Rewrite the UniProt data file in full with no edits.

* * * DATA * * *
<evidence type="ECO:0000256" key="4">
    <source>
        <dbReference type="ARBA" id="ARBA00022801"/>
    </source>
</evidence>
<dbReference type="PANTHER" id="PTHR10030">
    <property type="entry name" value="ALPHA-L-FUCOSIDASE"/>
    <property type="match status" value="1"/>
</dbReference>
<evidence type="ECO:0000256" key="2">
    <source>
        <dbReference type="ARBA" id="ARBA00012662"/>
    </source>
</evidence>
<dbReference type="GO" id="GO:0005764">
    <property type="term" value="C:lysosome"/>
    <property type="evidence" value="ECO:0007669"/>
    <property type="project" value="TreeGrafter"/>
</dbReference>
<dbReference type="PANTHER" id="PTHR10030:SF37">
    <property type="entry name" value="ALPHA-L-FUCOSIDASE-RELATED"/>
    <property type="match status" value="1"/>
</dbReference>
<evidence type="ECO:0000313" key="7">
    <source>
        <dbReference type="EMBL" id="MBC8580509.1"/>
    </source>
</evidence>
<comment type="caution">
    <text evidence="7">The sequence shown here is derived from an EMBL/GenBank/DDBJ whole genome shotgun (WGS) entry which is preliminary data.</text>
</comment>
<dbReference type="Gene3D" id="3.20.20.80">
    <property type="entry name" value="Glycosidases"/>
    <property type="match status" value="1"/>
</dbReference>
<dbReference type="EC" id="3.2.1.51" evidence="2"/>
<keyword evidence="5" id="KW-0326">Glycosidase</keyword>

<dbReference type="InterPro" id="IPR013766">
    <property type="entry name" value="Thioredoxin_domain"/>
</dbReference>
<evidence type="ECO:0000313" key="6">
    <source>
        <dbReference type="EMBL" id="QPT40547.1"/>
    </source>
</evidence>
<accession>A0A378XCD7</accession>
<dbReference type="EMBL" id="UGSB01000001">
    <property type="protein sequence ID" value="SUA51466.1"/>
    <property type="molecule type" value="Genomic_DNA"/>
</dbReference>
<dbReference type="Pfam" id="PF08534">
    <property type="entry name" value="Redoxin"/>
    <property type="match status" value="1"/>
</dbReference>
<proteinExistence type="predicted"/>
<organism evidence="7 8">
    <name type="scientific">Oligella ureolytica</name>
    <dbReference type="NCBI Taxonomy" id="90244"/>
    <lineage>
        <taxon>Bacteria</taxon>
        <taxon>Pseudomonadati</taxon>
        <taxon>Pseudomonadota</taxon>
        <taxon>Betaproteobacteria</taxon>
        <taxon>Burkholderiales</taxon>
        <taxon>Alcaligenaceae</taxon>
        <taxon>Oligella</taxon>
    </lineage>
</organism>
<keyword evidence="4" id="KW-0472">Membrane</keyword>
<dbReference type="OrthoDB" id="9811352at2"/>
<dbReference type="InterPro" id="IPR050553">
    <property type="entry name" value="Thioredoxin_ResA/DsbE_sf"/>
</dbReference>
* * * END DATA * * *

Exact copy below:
<evidence type="ECO:0000256" key="4">
    <source>
        <dbReference type="ARBA" id="ARBA00022801"/>
    </source>
</evidence>
<dbReference type="PANTHER" id="PTHR10030">
    <property type="entry name" value="ALPHA-L-FUCOSIDASE"/>
    <property type="match status" value="1"/>
</dbReference>
<evidence type="ECO:0000256" key="2">
    <source>
        <dbReference type="ARBA" id="ARBA00012662"/>
    </source>
</evidence>
<dbReference type="GO" id="GO:0005764">
    <property type="term" value="C:lysosome"/>
    <property type="evidence" value="ECO:0007669"/>
    <property type="project" value="TreeGrafter"/>
</dbReference>
<dbReference type="PANTHER" id="PTHR10030:SF37">
    <property type="entry name" value="ALPHA-L-FUCOSIDASE-RELATED"/>
    <property type="match status" value="1"/>
</dbReference>
<evidence type="ECO:0000313" key="7">
    <source>
        <dbReference type="EMBL" id="MBC8580509.1"/>
    </source>
</evidence>
<comment type="caution">
    <text evidence="7">The sequence shown here is derived from an EMBL/GenBank/DDBJ whole genome shotgun (WGS) entry which is preliminary data.</text>
</comment>
<dbReference type="Gene3D" id="3.20.20.80">
    <property type="entry name" value="Glycosidases"/>
    <property type="match status" value="1"/>
</dbReference>
<dbReference type="EC" id="3.2.1.51" evidence="2"/>
<keyword evidence="5" id="KW-0326">Glycosidase</keyword>

<dbReference type="InterPro" id="IPR013766">
    <property type="entry name" value="Thioredoxin_domain"/>
</dbReference>
<evidence type="ECO:0000313" key="6">
    <source>
        <dbReference type="EMBL" id="QPT40547.1"/>
    </source>
</evidence>
<accession>A0A378XCD7</accession>
<dbReference type="EMBL" id="UGSB01000001">
    <property type="protein sequence ID" value="SUA51466.1"/>
    <property type="molecule type" value="Genomic_DNA"/>
</dbReference>
<dbReference type="Pfam" id="PF08534">
    <property type="entry name" value="Redoxin"/>
    <property type="match status" value="1"/>
</dbReference>
<proteinExistence type="predicted"/>
<organism evidence="7 8">
    <name type="scientific">Oligella ureolytica</name>
    <dbReference type="NCBI Taxonomy" id="90244"/>
    <lineage>
        <taxon>Bacteria</taxon>
        <taxon>Pseudomonadati</taxon>
        <taxon>Pseudomonadota</taxon>
        <taxon>Betaproteobacteria</taxon>
        <taxon>Burkholderiales</taxon>
        <taxon>Alcaligenaceae</taxon>
        <taxon>Oligella</taxon>
    </lineage>
</organism>
<keyword evidence="4" id="KW-0472">Membrane</keyword>
<dbReference type="OrthoDB" id="9811352at2"/>
<dbReference type="InterPro" id="IPR050553">
    <property type="entry name" value="Thioredoxin_ResA/DsbE_sf"/>
</dbReference>